For years VPS has been a great middle-of-the-road server option and will continue to have a place for years to come. You get the best of both worlds as far as performance and price is concerned.
The picture below is an excellent visual showing the differences between Type 1 & 2 hypervisors (VPS) and the newer Docker containers people are steadily going for. If you’re a newb then basically the fewer layers on the stack is better when it comes to using less resources. So the Docker container on the right is clearly the direction to go.
However, that does not necessarily mean a docker will be the best choice for you. Both VMs/VPS and Dockers have their trade-offs. Whatever you’ll be using it for, then learning all the pros and cons will help you determine which works best for you.
I was driving and the clouds started looking nastier and nastier. It soon dissipated not along after turning the camera off.
This is an excellent guide from rtl-sdr.com on all the hardware and software needed in gaining access to the Outernet. The cost is relatively inexpensive for about less than $100 and there are also guides on how to build your own patch antenna if you chose not to buy one. You also don’t necessarily have to use a Raspberry Pi3, you can run it on a Windows/Linux system though support is limited (at the time of this writing).
I shall put a link to the original article at the bottom and the tutorial begins immediately down below.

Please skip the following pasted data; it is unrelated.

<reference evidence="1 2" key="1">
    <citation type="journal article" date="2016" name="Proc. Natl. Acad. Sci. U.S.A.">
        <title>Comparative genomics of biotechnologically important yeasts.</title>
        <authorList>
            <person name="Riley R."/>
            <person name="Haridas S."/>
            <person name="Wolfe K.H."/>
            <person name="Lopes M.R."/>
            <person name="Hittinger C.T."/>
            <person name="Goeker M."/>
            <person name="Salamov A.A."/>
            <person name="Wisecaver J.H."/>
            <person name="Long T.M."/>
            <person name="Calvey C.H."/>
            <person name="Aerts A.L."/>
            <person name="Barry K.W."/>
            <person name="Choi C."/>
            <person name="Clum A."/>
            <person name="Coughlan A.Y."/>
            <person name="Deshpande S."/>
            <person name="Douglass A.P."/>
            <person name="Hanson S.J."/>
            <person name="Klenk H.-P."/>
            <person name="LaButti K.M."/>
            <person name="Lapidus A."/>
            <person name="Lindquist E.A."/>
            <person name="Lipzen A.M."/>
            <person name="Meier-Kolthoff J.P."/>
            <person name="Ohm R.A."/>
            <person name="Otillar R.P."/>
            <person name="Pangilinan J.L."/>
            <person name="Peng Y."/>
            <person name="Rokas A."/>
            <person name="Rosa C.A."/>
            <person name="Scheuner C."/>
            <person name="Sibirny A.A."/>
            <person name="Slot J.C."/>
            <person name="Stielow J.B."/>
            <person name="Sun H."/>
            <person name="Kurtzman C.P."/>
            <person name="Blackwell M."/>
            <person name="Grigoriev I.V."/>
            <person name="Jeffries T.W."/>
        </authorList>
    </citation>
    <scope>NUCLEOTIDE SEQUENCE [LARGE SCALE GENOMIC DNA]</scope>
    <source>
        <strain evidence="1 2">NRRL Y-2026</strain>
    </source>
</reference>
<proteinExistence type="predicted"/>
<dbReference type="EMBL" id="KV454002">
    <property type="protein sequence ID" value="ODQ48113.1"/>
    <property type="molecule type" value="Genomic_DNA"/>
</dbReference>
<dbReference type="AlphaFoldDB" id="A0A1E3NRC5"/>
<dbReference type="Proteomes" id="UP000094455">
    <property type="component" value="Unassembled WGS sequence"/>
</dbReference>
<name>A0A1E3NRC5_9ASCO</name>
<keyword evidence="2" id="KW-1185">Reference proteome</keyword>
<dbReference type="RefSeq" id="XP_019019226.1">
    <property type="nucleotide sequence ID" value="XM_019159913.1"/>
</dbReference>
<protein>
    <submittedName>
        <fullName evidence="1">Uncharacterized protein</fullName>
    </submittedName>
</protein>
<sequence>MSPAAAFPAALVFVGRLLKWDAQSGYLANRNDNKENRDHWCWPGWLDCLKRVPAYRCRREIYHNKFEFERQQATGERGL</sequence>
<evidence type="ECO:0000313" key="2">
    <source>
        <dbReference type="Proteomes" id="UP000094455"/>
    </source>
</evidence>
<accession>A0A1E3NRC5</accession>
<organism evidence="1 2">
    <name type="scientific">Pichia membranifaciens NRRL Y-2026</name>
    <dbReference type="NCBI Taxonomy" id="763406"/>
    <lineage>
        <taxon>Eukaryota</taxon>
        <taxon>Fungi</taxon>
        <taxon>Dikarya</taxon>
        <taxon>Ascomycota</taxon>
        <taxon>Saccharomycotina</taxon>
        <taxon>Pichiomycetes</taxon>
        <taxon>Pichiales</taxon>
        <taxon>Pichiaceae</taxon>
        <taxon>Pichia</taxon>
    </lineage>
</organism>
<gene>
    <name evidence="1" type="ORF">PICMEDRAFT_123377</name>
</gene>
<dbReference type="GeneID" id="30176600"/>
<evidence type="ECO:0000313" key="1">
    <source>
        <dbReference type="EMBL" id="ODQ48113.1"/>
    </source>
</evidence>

RTL-SDR TUTORIAL: RECEIVING AND DECODING DATA FROM THE OUTERNET
Outernet is a relatively new satellite service which aims to be a “library in the sky”. Essentially their service is going to be constantly transmitting files and data like news and weather updates from geostationary satellites that cover almost the entire world. Geostationary means that the satellites are in a fixed position in the sky, and do not move over time. By simply pointing a small patch antenna at the sky (with LNA and RTL-SDR receiver), it is possible to download and decode this data from almost anywhere in the world. Their aim is to provide up to date information to users in locations with little to no internet (rural, third world and sea), or in countries with censored internet. It may also be of interest to disaster preppers who want an “off-grid” source of news and weather updates. It can kind of be thought as a kind of one-way download-only internet service.
Continue reading Accessing The Outernet (Tutorial)